Dusk Gopher Daemon

INET daemon that serves Gopher requests

This project is a Dusk package that is designed serve Gopher requests using POSIX's accept(2) and listen(2). It handles IOs through INET sockets in a non-blocking way, allowing it to serve many requests concurrently.

The package isn't designed to be very configurable, but rather to have a source code simple enough that it can easily be adapted to your needs.

This code is available from Dusk OS' files folder or as a Git repository (without SSL) at:


Build and run

To build this project, you need:

Running make will download Dusk OS and compile the package using its Usermode. The end result in a standalone dkgopherd executable that takes no argument.

It launches the server that will bind a socket to BINDADDR:BINDPORT (constants in the source code) and listen to Gopher requests on that socket forever.

Before you build, you might want to change a few constants such as BINDADDR, HOSTNAME or BASEDIR. These constants are at the top of either dkgopherd.fs or dkgopherd.c.

Theory of operation

This server has a fixed number of active connections with static memory associated with each of those connections. The number of such connections is controlled by CONNCNT (16 by default).

Before accepting connections, we chroot ourselves to BASEDIR (default /var/gopher, see dkgopherd.c) and change our user to TGTUSER (default nobody).

Then, we start the main loop, which does two things: accept new connections and "talk" with the active connections.

When we accept a new connection, we try to find an unused connection in the pool. If all connections are used, we drop one. Therefore, we always handle incoming connections.

TODO: For now, we always drop the first one of the array, but eventually, a better selection system based on time and remote address will be devised.

Talking with active connections

For this server to be non-blocking, We need to divide our request handling tasks in chunks that stop at the moment where we need to wait after the remote connection. This means that we need to keep track of the state every connection is in, with an associated data buffer.

The data buffer, Conn buf is used for both reading and writing and is BUFSZ size in bytes (default 16kb). We use the same buffer for reading and writing because once we've handled the incoming request, we don't use it anymore so it doesn't matter that we overwrite it as we spit our contents.

Connections can be in two states: REQRD (read request) or RESPWR (write response).

When the connection is initiated, it's placed in REQRD mode, that is, we're waiting for a Gopher selector to come in. We do so by reading into the connection's buffer up to MAXREQUESTSZ bytes, or until a whitespace (character smaller than $21) ends up in the buffer.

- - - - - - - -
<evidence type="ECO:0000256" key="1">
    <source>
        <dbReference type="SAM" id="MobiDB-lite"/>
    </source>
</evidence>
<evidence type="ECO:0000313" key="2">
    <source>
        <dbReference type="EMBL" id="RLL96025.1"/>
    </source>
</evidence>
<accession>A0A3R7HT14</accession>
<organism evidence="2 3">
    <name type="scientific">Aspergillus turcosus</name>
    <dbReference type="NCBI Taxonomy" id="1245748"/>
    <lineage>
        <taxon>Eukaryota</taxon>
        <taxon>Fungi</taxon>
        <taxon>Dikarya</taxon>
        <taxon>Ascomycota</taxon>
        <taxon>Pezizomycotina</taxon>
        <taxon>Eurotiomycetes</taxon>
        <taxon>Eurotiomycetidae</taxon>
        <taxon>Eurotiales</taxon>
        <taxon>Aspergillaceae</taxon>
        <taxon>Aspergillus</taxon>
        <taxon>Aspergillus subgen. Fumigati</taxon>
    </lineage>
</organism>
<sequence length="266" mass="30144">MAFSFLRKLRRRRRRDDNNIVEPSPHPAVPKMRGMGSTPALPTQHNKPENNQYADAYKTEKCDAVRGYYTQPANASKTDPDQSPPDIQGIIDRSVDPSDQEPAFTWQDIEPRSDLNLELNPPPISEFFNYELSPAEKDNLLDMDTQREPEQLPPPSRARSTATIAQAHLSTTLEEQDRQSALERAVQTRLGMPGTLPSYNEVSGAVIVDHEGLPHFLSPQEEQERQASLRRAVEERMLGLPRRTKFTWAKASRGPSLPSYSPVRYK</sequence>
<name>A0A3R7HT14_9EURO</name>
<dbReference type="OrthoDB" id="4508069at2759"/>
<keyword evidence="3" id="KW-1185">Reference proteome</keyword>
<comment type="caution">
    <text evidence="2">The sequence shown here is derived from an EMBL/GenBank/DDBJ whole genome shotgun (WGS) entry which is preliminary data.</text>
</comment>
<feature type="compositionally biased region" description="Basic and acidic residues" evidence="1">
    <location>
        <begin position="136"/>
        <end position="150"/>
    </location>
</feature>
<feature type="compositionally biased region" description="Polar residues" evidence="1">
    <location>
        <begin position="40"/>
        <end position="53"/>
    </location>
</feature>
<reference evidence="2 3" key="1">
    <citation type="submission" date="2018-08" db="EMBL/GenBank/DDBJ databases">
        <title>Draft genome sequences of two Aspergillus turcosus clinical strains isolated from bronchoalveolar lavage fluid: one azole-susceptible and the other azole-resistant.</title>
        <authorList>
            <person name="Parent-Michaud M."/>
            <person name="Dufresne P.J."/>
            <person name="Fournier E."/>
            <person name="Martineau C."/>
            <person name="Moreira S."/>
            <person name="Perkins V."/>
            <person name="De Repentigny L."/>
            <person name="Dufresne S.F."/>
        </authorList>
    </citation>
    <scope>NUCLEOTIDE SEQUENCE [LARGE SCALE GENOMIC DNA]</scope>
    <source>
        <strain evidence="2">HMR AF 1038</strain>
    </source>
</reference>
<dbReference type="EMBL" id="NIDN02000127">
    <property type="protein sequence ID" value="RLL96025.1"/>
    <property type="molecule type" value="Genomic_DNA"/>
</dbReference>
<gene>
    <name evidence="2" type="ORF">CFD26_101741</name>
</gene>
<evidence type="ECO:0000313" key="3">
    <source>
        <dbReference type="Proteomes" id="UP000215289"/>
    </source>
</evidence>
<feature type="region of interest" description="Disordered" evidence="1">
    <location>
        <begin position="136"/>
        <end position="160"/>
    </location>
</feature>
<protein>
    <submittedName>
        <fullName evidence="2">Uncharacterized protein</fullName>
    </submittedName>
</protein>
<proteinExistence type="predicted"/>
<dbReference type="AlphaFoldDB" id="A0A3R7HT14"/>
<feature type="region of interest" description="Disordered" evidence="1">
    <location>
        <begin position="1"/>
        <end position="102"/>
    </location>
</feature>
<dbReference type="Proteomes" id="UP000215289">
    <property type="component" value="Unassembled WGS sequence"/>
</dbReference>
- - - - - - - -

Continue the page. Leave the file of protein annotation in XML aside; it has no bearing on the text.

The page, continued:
If we reach MAXREQUESTSZ, the request is invalid, we close the connection. Otherwise, the contents up to the whitespace is the selector. If the selector is empty, we set it to index (the index of the whole site).

We have our selector and the connection is about to pass to the RESPWR mode, that is, when it writes some contents to the connection. In the description below, when we say "spit", we mean place the contents in the buffer so that it can be picked up by the non-blocking loop and then written to the connection.

So, we look up that selector in the chrooted filesystem. If not found, we spit "not found" then close.

Otherwise, we check if the path is a directory. If it is, we automatically generate a directory listing and spit it.

If it's a file, then we don't spit it right away, we simply save the opened file descriptor. The idea is that the file requested might be bigger than the connection buffer and will have to be spit in multiple chunks.

And that completed request handling.

Chunked writes

Spitting contents to the connection buffer is one thing, but that contents hasn't yet reached the connection yet. This is done in the main loop.

When "talking" to an active connection that is in RESPWR mode, we first check if there's anything to send in the memory buffer. We know that by looking at the connection's a and u fields which represent a range of the contents that is still left to send.

We try to send as much of that range down the internet tubes, then check how many bytes we've managed to send. We reduce the range by that many bytes.

If the range is empty, we check if we have an associed file descriptor (Conn filefd) to feed our output buffer. If we have, we fill the buffer again with contents read from Conn filefd. When we have no more contents to send, we close the connection.

Directory listing

If the selector correspond to a directory, we auto-generate an index by iterating over its contents, ignoring all elements beginning with a .. In this listing, we differentiate between the "text" type and the "bin" type through a predetermined list of file extensions for text files, by default ".txt" and ".md".

Security considerations

The contents of the request cannot be trusted and could be malicious. To protect the host against malicious requests, these mechanisms have been put in place.

  1. The program chroot(2) itself in BASEDIR to prevent a malicious path from accessing files outside it.
  2. This program is designed to be ran as root, and once it is done chrooting itself, it changes its effective user to TGTUSER (by default nobody).
  3. The selector is accumulated in a static buffer of a fixed size (by default 64 bytes). As soon as input goes over that threshold, we go in "bad request" condition.

Running as a daemon

This program doesn't daemonize itself. However, if you want to run it as a service, you'll most likely want this. To do so, you can use daemonize.